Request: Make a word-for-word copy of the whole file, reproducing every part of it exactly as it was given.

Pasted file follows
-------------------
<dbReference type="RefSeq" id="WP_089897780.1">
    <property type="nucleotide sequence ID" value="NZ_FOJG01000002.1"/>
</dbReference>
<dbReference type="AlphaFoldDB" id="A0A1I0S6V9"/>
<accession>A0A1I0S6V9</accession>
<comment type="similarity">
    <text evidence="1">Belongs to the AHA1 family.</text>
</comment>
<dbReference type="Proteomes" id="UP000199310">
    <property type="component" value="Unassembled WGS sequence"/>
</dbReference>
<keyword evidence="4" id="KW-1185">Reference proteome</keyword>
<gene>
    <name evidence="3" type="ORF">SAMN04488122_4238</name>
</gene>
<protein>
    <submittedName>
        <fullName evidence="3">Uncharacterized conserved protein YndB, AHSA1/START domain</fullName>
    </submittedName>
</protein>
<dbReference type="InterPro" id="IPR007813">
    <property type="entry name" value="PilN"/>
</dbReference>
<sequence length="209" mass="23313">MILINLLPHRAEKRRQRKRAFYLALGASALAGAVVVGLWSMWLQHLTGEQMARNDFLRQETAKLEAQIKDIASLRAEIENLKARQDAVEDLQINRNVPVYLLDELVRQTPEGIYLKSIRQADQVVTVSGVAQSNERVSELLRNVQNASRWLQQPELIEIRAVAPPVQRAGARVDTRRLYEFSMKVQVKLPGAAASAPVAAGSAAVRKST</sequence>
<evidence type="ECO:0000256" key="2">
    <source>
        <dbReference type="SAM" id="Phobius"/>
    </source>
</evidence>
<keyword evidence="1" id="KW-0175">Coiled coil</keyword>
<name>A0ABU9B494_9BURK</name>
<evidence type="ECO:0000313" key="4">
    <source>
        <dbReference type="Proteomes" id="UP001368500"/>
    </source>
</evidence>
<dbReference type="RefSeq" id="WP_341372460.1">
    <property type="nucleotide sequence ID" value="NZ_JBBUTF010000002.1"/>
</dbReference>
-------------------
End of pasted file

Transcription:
<dbReference type="RefSeq" id="WP_089897780.1">
    <property type="nucleotide sequence ID" value="NZ_FOJG01000002.1"/>
</dbReference>
<dbReference type="AlphaFoldDB" id="A0A1I0S6V9"/>
<accession>A0A1I0S6V9</accession>
<comment type="similarity">
    <text evidence="1">Belongs to the AHA1 family.</text>
</comment>
<dbReference type="Proteomes" id="UP000199310">
    <property type="component" value="Unassembled WGS sequence"/>
</dbReference>
<keyword evidence="4" id="KW-1185">Reference proteome</keyword>
<gene>
    <name evidence="3" type="ORF">SAMN04488122_4238</name>
</gene>
<protein>
    <submittedName>
        <fullName evidence="3">Uncharacterized conserved protein YndB, AHSA1/START domain</fullName>
    </submittedName>
</protein>
<dbReference type="InterPro" id="IPR007813">
    <property type="entry name" value="PilN"/>
</dbReference>
<sequence length="209" mass="23313">MILINLLPHRAEKRRQRKRAFYLALGASALAGAVVVGLWSMWLQHLTGEQMARNDFLRQETAKLEAQIKDIASLRAEIENLKARQDAVEDLQINRNVPVYLLDELVRQTPEGIYLKSIRQADQVVTVSGVAQSNERVSELLRNVQNASRWLQQPELIEIRAVAPPVQRAGARVDTRRLYEFSMKVQVKLPGAAASAPVAAGSAAVRKST</sequence>
<evidence type="ECO:0000256" key="2">
    <source>
        <dbReference type="SAM" id="Phobius"/>
    </source>
</evidence>
<keyword evidence="1" id="KW-0175">Coiled coil</keyword>
<name>A0ABU9B494_9BURK</name>
<evidence type="ECO:0000313" key="4">
    <source>
        <dbReference type="Proteomes" id="UP001368500"/>
    </source>
</evidence>
<dbReference type="RefSeq" id="WP_341372460.1">
    <property type="nucleotide sequence ID" value="NZ_JBBUTF010000002.1"/>
</dbReference>